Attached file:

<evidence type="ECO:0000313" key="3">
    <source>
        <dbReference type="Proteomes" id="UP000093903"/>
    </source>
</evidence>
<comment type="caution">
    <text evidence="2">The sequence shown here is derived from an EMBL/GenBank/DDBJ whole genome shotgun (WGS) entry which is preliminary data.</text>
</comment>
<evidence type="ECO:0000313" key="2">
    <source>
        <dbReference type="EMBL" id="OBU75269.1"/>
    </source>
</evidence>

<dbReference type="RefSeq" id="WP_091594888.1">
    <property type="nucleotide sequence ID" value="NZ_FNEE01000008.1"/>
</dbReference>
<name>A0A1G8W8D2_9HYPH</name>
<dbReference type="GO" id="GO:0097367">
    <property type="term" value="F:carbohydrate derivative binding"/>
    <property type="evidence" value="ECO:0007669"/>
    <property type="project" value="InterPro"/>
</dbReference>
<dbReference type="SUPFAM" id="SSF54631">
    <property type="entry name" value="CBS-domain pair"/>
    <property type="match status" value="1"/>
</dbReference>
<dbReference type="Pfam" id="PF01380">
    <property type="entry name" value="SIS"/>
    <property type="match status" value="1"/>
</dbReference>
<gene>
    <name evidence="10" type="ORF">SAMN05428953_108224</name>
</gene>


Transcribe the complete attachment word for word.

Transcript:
<evidence type="ECO:0000313" key="3">
    <source>
        <dbReference type="Proteomes" id="UP000093903"/>
    </source>
</evidence>
<comment type="caution">
    <text evidence="2">The sequence shown here is derived from an EMBL/GenBank/DDBJ whole genome shotgun (WGS) entry which is preliminary data.</text>
</comment>
<evidence type="ECO:0000313" key="2">
    <source>
        <dbReference type="EMBL" id="OBU75269.1"/>
    </source>
</evidence>

<dbReference type="RefSeq" id="WP_091594888.1">
    <property type="nucleotide sequence ID" value="NZ_FNEE01000008.1"/>
</dbReference>
<name>A0A1G8W8D2_9HYPH</name>
<dbReference type="GO" id="GO:0097367">
    <property type="term" value="F:carbohydrate derivative binding"/>
    <property type="evidence" value="ECO:0007669"/>
    <property type="project" value="InterPro"/>
</dbReference>
<dbReference type="SUPFAM" id="SSF54631">
    <property type="entry name" value="CBS-domain pair"/>
    <property type="match status" value="1"/>
</dbReference>
<dbReference type="Pfam" id="PF01380">
    <property type="entry name" value="SIS"/>
    <property type="match status" value="1"/>
</dbReference>
<gene>
    <name evidence="10" type="ORF">SAMN05428953_108224</name>
</gene>